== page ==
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Four chicas and a film crew
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Four chicas and a film crew go crazy in Ecuador
By Bryony Inge

After a few months of teaching English and working for a local NGO, the opportunity came up to make a documentary on tourism in Ecuador. Suddenly I was faced with a tough decision: continue with my four jobs and hectic 6am to 9pm work schedule or quit the lot for a month of adventures? I accepted immediately.

Piling into a car the size of a small house, we began the journey which would take us from snowcapped peaks to the sun-soaked beach. Heading north, the reams of housing start to thin out as the highlands take over. A menagerie of sheep, goats and cows follow rainbow-coloured bands of pied pipers in swirling skirts and black hats through the patchwork of fields. Intrigued llamas witness the whole parade quietly munching their grass.

The only interruptions to the miles of rolling hills are the small pueblos. Cotacatchi – a leather lover’s paradise - and Otavalo are not to be missed. Reputedly the largest indigenous market in the whole of South America, Otavalo is a bizarre mix of camera-toting tourists bargaining over a dollar with locals in full Indian dress. The sagging market tables lie between stacks of hammocks, and streamers of tablecloths and wall decorations hang from above. But unlike other parts of the world, if you don’t buy here you’re unlikely to find yourself being chased down the street by a furious market vendor wielding that carpet you didn’t want.

Ecuador hosts an array of misty craters and mountains including the world’s highest active volcano Cotopaxi. The steep climb up to the lodge battling against winds strong enough to push you over - but seemingly devoid of oxygen - is worth the effort…once you get there. Sweating but freezing cold and on the verge of collapsing, the pain of the climb soon melts away as you contemplate the land stretched out below your feet. Less than a day’s drive from Cotopaxi is Laguna Quilatoa. Shining like a misshapen penny at the bottom of a well, the lagoon is tucked away in the mountains and obscured from view until you’ve walked right up to the crater’s edge and peered over. The sense of isolation and emptiness is enhanced by a string of stalls and a few lost-looking tourists hanging about in their beanies and bare feet at the top of the crater.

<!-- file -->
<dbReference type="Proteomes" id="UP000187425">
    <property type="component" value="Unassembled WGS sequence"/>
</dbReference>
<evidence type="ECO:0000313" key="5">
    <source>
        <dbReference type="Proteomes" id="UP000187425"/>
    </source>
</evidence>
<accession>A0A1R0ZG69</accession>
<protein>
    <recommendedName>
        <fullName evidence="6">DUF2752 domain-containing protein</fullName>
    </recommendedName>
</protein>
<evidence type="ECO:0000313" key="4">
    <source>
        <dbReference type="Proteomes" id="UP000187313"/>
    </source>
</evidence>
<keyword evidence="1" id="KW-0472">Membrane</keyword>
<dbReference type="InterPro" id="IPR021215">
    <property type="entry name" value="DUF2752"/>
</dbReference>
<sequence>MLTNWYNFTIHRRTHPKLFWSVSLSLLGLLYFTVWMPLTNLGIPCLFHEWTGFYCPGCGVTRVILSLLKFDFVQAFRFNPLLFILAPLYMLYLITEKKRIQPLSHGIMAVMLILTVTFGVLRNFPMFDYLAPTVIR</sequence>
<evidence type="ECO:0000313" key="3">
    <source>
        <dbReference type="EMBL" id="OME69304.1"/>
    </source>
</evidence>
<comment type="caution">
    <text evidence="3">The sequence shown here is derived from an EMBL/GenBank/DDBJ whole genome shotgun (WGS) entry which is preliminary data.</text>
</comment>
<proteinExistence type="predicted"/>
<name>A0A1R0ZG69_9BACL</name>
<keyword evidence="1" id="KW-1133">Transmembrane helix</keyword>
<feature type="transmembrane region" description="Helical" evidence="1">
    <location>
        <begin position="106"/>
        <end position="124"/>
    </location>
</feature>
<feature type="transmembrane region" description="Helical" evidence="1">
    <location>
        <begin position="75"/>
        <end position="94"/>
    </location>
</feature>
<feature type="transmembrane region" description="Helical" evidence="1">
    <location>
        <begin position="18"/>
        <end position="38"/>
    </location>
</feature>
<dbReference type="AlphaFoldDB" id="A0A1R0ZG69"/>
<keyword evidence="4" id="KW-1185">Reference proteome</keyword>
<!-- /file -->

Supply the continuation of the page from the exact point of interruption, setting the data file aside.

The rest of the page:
Deeper into the Andes, the winding road clings to the sides of jaw-droppingly steep mountains and passes through some of the coldest but classiest cities of Ecuador. Amongst the cobbled streets of Cuenca stand gleaming white-washed colonial churches, cathedrals and palm-filled plazas. The flower market is a frenzy of vivid colours with the singing Cuencanos content to pass away the time by chatting to you in the sun.

Old man
Further south, locals in Vilcabamba supposedly live for 120 years. Here in the valley of Longevity the days pass slowly and quietly – perfect if you’re looking for a place to read a book in a hammock. Madre Tierra is a spa resort dedicated to the relaxation of its guests and offers a whole range of treats…including the not-so-delightful colonic irrigation. Being cleaned out from the inside is supposed to do wonders for your digestive system, but afterwards I decided that maybe I wasn’t psychologically ready to see the insides of my colon. It took a whole afternoon of being wrapped in mud and a soothing facial to recover from the self-inflicted trauma.

The Galapagos
Finally, no trip to Ecuador is complete without visiting the Galapagos. This is nature at its brightest and boldest and most close-up. The volcanic islands baked by the sun support a rich diversity of wildlife. Statuesque iguanas soak up the rays, blue footed boobies stare you out with big beady eyes, and sea lions lie roll around imitating the fat tourists on the beach.

Against the backdrop of calm paradise, the political situation continues to simmer and recently reached boiling point. This April Gutierrez was finally thrown out by Congress – the third time in eight years that an Ecuadorian president has been forced to step down. Despite Ecuador’s historically turbulent political situation, its people have remained democratic and protests are generally peaceful. New President Alfredo Palacio now faces a tough job dealing with corruption and poverty. But if tourism is developed carefully it may help Ecuador triumph over its politics and establish itself as a country rich in natural diversity and tranquil landscapes waiting to be discovered.
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